Phase II trial evaluating a docetaxel-capecitabine combination as treatment for hormone-refractory prostate cancer


  • Presented as a poster presentation (Abstract 4624) at the American Society of Clinical Oncology 40th Annual Meeting, June 5–8, 2004, New Orleans, Louisiana.

  • Isabelle Chapelle-Marcillac provided editorial assistance in the preparation of the article.



Docetaxel is a well-recognized drug in patients with hormone-refractory prostate cancer (HRPC), either alone or combined with estramustine. In this indication, a Phase II trial was conducted investigating a docetaxel-capecitabine combination.


Forty-six patients presenting with documented HRPC were enrolled in the study. The treatment regimen consisted of docetaxel (D) at a dose of 35 mg/m2/week (intravenously, 3 consecutive weeks) plus oral capecitabine (C) at a dose of 625 mg/m2 twice daily (Days 5–18) every 28 days for 4 cycles. The primary endpoint was the biological response defined as a reduction in prostate-specific antigen (PSA) level ≥50%. Secondary endpoints were overall survival, safety, and quality of life.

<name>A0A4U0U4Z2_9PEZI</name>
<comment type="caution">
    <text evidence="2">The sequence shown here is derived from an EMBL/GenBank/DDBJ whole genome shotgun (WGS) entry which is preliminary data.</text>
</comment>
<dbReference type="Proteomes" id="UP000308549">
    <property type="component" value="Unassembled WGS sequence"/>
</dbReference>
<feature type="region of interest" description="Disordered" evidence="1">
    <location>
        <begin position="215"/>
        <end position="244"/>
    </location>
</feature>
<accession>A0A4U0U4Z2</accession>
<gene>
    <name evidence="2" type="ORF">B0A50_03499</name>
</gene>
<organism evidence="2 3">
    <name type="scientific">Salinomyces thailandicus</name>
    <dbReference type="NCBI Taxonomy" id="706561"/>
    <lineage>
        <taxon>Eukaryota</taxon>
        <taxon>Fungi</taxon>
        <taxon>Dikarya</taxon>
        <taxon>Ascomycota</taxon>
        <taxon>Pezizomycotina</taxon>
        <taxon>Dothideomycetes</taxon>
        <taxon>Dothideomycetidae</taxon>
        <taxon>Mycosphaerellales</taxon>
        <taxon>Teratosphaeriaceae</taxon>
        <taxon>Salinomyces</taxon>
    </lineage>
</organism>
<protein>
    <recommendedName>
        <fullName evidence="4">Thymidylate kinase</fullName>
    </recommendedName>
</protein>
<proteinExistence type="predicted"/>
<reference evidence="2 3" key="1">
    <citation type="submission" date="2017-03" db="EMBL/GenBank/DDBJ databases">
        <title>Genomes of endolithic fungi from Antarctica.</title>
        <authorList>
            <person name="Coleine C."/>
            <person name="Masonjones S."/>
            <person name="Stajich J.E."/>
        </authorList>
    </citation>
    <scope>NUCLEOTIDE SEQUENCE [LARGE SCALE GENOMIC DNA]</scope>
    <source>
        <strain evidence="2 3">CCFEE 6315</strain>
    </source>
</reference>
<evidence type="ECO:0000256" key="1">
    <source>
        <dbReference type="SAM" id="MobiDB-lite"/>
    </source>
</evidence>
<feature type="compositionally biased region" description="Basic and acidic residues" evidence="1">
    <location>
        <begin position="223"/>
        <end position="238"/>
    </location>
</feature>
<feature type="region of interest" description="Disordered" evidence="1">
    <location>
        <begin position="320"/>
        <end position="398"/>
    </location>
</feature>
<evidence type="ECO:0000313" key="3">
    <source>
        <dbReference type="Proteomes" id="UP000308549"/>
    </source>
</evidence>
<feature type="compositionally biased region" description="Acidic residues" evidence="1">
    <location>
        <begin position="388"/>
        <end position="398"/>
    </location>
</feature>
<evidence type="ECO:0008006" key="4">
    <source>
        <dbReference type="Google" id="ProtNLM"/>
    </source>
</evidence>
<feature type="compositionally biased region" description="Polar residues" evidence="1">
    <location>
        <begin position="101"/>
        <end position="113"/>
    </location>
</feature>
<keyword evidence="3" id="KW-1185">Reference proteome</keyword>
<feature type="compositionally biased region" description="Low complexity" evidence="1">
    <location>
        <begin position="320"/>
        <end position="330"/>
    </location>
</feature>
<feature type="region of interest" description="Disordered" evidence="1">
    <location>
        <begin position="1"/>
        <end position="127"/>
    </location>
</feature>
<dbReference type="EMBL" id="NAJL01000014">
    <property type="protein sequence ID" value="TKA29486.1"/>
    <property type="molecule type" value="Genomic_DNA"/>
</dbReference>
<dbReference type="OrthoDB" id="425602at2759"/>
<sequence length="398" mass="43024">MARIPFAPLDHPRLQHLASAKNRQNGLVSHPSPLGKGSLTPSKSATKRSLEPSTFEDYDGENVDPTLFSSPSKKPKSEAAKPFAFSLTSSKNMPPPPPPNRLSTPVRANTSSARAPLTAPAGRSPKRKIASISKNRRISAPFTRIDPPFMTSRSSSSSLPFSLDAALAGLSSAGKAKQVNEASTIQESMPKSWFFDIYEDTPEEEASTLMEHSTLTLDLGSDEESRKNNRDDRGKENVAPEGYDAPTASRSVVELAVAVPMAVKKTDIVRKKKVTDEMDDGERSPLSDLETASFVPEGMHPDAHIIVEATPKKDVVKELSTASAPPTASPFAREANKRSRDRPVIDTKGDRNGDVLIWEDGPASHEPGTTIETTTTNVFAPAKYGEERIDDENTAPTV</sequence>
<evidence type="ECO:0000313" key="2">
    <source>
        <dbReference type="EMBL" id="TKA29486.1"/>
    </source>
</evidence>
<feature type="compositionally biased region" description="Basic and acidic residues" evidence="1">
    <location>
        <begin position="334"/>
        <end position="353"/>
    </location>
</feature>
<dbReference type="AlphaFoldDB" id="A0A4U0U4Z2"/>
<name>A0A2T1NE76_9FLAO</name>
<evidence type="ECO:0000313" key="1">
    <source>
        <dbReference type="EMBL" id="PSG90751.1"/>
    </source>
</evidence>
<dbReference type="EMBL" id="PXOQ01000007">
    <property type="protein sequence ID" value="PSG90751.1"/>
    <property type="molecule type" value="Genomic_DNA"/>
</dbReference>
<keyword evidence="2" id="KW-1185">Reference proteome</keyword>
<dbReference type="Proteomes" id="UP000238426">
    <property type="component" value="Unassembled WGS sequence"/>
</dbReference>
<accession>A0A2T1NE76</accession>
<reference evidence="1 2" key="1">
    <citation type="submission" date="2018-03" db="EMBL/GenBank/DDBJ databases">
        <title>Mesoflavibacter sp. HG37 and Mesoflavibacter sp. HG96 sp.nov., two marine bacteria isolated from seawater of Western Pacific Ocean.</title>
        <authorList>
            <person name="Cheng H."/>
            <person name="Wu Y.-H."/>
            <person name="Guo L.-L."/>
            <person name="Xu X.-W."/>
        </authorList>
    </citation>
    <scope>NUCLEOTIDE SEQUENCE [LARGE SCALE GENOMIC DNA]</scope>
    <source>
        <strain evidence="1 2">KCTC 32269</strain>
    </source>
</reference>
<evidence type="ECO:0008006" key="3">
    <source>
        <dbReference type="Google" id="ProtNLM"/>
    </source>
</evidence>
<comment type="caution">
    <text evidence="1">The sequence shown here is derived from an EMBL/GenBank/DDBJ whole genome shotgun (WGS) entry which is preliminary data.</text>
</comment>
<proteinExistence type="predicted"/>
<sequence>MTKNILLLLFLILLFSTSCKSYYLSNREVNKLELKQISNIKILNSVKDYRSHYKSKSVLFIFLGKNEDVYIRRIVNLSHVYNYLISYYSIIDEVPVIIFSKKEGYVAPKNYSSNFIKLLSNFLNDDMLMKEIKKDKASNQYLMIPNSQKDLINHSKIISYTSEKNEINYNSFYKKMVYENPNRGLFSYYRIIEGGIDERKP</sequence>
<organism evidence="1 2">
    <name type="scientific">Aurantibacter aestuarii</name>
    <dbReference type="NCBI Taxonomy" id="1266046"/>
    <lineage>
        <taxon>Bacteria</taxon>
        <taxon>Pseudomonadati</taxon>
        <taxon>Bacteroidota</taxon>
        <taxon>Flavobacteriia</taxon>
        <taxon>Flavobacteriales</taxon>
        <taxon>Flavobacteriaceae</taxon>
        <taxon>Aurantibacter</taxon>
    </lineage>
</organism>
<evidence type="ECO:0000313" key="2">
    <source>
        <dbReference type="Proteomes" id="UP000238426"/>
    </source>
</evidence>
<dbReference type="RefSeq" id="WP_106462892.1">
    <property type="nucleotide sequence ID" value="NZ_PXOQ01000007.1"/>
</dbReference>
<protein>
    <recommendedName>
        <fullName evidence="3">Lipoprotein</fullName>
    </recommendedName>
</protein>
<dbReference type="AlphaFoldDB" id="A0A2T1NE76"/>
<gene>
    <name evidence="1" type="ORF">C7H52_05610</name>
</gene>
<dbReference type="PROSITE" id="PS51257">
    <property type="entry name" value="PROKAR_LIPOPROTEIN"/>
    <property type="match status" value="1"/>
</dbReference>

Thirty of 44 assessable patients (68.2%) achieved a biological response, 14 of whom (31.8%) normalized their PSA value. The median overall survival time was 17.7 months (95% confidence interval, 15.8 to not reached). Four treatment cycles were completed by 87% of the patients. Hematologic toxicity was mild. The main Grade 3–4 toxicities were cutaneous toxicity (13.1%) and changes in nails (6.5%). Physical functioning and role scales were higher before treatment (P = .02 and P = .003, respectively), fatigue and diarrhea were more frequent during and after treatment (P = .0003 and P = .03, respectively), and pain was lower during and after treatment.


The results of the current study demonstrated the high efficacy of the DC combination in patients with HRPC, and the associated good tolerability. This combination offers a new alternative to the docetaxel-estramustine combination. Further randomized trials are warranted. Cancer 2006. © 2006 American Cancer Society.